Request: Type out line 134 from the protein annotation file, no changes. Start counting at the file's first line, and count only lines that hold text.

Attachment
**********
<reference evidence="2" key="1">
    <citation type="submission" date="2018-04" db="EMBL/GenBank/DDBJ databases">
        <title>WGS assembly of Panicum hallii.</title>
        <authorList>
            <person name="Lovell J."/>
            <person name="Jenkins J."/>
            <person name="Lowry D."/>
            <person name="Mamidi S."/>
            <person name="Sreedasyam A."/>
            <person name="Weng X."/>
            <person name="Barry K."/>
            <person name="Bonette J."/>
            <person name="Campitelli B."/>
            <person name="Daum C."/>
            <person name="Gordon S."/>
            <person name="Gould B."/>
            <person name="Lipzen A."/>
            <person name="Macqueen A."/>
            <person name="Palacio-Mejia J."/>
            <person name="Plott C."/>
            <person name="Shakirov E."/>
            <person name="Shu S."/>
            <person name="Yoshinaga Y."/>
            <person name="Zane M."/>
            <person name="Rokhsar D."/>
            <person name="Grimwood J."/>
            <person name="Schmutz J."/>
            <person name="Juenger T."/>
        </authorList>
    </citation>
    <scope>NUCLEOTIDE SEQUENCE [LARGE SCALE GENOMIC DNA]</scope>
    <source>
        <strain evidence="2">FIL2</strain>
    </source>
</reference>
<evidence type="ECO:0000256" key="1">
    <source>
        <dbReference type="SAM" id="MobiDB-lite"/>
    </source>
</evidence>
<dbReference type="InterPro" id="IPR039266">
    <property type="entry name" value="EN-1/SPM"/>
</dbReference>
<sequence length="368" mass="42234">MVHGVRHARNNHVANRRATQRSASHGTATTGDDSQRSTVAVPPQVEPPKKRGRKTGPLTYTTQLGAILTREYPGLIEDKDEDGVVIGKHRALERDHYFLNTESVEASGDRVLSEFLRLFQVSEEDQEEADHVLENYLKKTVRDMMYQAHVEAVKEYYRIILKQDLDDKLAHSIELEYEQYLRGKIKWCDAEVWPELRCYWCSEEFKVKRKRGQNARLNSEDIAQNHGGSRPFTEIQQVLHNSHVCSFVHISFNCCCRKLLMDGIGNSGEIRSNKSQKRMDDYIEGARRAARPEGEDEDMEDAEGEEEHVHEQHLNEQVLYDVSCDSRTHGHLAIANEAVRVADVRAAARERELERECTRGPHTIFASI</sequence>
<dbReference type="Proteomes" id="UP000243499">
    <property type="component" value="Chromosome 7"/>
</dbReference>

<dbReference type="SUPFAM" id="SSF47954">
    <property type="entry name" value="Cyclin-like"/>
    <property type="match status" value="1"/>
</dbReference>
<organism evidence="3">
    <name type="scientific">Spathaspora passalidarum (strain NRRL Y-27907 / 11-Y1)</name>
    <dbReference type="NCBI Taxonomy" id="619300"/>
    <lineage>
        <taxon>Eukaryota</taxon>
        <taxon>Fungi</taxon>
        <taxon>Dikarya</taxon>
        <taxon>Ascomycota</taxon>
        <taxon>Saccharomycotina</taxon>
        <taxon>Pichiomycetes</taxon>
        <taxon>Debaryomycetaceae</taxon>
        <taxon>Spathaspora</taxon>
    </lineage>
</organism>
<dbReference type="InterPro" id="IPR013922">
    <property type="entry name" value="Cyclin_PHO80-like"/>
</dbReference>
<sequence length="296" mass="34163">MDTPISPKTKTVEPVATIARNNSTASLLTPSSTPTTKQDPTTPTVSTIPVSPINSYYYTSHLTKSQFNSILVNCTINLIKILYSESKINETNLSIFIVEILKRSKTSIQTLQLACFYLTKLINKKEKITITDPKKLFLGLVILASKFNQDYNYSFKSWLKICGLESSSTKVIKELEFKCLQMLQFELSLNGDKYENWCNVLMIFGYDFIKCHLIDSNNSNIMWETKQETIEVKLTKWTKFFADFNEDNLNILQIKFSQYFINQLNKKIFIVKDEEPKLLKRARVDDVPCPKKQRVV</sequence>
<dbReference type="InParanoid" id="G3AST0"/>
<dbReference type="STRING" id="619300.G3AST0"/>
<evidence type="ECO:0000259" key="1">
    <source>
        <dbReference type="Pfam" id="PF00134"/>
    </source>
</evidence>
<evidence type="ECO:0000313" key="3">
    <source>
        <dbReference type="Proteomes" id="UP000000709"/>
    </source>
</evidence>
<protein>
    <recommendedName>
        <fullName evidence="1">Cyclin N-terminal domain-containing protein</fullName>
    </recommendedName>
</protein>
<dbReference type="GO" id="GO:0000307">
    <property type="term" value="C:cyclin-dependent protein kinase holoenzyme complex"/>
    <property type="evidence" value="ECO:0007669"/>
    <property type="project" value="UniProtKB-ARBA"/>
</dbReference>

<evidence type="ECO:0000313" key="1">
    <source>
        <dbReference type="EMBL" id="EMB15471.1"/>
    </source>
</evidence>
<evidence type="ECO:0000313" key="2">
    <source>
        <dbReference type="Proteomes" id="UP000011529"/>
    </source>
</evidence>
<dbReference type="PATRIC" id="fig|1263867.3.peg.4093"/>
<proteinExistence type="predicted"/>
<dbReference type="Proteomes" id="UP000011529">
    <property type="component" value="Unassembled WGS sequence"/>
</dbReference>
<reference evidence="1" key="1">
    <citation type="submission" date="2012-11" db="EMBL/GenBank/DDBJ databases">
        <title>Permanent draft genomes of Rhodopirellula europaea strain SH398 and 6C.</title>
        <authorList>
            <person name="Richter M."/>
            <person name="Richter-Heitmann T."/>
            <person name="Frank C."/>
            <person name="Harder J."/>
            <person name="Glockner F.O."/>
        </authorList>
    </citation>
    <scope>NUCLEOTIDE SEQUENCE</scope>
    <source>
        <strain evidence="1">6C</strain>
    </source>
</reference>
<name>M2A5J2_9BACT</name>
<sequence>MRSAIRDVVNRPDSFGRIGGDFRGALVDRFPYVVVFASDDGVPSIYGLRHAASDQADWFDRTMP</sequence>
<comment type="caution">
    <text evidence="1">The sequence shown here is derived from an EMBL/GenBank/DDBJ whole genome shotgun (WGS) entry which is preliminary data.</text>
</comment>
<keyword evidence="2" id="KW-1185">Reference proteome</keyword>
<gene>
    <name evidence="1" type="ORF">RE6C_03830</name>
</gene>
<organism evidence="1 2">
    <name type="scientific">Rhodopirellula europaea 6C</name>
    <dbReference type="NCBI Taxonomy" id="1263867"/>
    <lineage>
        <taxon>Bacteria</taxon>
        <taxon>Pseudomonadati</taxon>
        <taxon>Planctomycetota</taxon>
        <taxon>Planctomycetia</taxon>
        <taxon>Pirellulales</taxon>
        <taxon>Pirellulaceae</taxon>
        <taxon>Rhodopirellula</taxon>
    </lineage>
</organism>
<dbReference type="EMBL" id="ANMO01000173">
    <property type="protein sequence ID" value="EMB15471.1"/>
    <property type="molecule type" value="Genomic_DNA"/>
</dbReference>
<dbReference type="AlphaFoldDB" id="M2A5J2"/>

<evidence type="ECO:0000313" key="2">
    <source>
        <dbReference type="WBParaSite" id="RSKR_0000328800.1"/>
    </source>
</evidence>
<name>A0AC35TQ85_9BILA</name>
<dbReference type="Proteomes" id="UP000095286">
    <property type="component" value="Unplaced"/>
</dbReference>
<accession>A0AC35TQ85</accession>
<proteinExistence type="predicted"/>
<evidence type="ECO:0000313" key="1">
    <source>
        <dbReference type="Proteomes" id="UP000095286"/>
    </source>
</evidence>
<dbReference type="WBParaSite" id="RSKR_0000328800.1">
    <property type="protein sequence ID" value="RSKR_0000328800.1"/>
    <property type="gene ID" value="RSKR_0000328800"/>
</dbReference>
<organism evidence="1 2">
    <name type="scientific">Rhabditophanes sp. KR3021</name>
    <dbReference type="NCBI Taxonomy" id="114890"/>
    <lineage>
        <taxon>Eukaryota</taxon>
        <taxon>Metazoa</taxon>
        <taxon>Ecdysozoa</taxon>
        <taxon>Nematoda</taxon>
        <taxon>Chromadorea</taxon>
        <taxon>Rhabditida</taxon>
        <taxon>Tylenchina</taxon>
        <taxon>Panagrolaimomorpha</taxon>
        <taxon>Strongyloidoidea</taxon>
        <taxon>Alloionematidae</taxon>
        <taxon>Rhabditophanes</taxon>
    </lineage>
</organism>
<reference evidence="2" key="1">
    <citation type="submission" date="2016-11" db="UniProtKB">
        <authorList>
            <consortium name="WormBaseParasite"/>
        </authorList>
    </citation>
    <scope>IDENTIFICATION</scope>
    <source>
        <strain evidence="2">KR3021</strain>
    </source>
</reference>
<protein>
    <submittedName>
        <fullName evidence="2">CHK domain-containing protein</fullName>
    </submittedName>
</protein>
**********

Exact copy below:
    <dbReference type="NCBI Taxonomy" id="1263867"/>